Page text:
Home And Community-Based Workforce For Patients With Serious Illness Requires Support To Meet Growing Needs


Joanne Spetz, Robyn I. Stone, Susan A. Chapman, and Natasha Bryant

Aug 2019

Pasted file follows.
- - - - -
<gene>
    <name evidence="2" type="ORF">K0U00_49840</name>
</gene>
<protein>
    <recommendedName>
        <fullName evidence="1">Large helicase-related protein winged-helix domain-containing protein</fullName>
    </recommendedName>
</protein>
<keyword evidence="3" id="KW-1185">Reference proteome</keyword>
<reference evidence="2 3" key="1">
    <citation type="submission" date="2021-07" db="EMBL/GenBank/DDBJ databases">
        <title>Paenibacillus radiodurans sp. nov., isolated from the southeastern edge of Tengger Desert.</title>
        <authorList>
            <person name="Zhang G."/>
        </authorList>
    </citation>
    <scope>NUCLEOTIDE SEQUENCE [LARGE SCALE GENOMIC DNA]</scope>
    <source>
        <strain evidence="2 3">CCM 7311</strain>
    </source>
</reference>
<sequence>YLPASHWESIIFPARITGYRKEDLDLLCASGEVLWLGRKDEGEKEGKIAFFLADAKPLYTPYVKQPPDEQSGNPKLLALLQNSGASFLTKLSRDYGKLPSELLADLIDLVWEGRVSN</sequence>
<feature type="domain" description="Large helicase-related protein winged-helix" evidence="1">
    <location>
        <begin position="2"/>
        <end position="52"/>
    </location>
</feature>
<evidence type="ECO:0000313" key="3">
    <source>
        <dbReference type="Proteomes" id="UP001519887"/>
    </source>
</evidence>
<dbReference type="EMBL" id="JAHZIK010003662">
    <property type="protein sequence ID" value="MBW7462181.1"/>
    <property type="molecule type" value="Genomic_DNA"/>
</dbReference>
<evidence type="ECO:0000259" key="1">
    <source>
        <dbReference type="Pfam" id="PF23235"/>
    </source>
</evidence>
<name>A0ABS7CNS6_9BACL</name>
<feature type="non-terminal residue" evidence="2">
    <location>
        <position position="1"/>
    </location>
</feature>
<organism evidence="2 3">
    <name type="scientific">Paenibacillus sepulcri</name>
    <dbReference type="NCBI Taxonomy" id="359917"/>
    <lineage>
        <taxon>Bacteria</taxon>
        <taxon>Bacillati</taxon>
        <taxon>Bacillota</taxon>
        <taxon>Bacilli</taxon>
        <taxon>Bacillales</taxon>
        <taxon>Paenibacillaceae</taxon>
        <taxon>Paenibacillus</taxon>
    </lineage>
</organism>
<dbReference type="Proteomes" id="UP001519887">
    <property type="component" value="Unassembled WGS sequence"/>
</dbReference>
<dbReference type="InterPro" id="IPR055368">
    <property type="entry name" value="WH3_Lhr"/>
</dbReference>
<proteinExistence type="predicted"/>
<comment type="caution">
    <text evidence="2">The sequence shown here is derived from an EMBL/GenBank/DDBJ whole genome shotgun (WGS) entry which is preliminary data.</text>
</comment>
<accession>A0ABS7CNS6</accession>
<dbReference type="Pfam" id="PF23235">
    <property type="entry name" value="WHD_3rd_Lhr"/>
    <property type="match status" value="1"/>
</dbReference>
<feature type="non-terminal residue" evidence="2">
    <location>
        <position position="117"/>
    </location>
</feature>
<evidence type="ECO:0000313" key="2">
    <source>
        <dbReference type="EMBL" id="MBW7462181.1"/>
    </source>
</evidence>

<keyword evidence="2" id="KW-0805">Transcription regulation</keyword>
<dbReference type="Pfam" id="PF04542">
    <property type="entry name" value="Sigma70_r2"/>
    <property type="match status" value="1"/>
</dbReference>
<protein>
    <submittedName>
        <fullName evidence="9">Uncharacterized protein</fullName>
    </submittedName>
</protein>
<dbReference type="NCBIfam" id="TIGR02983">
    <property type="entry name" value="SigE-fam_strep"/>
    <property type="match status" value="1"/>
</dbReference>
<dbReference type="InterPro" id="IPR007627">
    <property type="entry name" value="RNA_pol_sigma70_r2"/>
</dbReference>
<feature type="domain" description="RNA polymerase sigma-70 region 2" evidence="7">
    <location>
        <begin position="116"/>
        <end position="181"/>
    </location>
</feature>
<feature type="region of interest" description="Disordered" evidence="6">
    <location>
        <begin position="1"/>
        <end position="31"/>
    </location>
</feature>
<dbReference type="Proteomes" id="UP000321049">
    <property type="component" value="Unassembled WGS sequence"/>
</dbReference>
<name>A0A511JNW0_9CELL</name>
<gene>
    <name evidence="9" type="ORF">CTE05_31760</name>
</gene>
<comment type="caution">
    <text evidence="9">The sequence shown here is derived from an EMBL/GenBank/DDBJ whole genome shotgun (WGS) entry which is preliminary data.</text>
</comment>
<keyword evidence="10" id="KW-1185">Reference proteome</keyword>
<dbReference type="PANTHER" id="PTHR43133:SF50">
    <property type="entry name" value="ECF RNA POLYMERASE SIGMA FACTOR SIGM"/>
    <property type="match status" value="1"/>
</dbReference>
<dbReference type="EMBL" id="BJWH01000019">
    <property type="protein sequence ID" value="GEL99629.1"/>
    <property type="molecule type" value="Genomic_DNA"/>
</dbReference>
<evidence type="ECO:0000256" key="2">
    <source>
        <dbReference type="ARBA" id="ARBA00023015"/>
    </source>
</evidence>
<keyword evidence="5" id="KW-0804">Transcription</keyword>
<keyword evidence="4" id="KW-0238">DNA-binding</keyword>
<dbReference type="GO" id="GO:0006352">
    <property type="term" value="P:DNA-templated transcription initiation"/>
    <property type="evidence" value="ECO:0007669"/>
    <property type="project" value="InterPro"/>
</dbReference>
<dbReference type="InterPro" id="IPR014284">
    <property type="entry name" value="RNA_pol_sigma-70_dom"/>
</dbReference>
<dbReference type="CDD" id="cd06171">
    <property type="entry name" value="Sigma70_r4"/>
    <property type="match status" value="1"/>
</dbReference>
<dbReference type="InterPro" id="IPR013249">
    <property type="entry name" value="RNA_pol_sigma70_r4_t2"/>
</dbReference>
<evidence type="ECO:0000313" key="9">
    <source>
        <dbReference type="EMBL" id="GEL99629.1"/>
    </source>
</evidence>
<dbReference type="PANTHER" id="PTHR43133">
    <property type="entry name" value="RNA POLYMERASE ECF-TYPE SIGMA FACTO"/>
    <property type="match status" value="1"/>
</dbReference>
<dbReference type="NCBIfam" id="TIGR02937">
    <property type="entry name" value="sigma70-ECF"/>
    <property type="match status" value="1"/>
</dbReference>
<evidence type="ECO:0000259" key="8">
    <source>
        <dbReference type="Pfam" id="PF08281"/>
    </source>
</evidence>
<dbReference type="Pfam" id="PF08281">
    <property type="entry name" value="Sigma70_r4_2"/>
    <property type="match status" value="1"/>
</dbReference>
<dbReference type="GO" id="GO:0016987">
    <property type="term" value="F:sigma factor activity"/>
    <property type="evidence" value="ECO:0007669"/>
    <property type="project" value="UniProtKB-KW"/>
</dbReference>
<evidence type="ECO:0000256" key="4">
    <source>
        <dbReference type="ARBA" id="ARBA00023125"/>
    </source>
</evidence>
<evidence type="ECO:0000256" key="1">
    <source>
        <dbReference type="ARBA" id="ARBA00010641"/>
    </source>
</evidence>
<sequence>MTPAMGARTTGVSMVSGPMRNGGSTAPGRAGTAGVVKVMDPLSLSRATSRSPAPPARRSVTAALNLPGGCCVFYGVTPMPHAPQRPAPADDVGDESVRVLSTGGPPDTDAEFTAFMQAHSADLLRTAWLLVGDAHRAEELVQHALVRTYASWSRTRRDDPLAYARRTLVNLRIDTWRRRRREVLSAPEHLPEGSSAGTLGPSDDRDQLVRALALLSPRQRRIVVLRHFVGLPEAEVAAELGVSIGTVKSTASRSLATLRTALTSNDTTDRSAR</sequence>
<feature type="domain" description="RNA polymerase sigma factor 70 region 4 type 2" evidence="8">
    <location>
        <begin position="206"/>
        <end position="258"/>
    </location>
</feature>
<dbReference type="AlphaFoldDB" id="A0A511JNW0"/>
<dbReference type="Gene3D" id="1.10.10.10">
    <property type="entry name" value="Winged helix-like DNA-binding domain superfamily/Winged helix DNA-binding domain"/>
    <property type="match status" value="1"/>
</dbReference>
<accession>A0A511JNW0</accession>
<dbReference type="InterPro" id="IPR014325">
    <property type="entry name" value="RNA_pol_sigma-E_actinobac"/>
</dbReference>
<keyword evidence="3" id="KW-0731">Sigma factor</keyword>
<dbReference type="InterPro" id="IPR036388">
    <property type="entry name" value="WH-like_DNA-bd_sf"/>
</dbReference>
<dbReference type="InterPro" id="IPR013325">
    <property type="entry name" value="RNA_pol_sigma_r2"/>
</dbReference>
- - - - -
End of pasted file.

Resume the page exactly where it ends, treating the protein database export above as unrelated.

Home health and personal care aides are one of the largest groups of health care workers in the US, with nearly three million people providing direct care for people with serious illness living in the community. These home care workers face challenges in recruitment, training, retention, and regulation, and there is a lack of data and research to support evidence-based policy change. Personal care aides receive little formal training, and they experience low pay and a lack of respect for the skill required for their jobs. High turnover and occupational injury rates are widely reported. There is little research on the factors associated with higher-quality home care, the extent to which worker training affects client outcomes, and how regulations affect access to and quality of home care. Health care leaders should seek to fill these gaps in knowledge, support the establishment of training standards and programs, implement Medicaid reimbursement strategies that incentivize improvements in pay and working conditions, reform regulations that now prevent the full utilization of home care workers, and create sustainable career pathways in home care policies.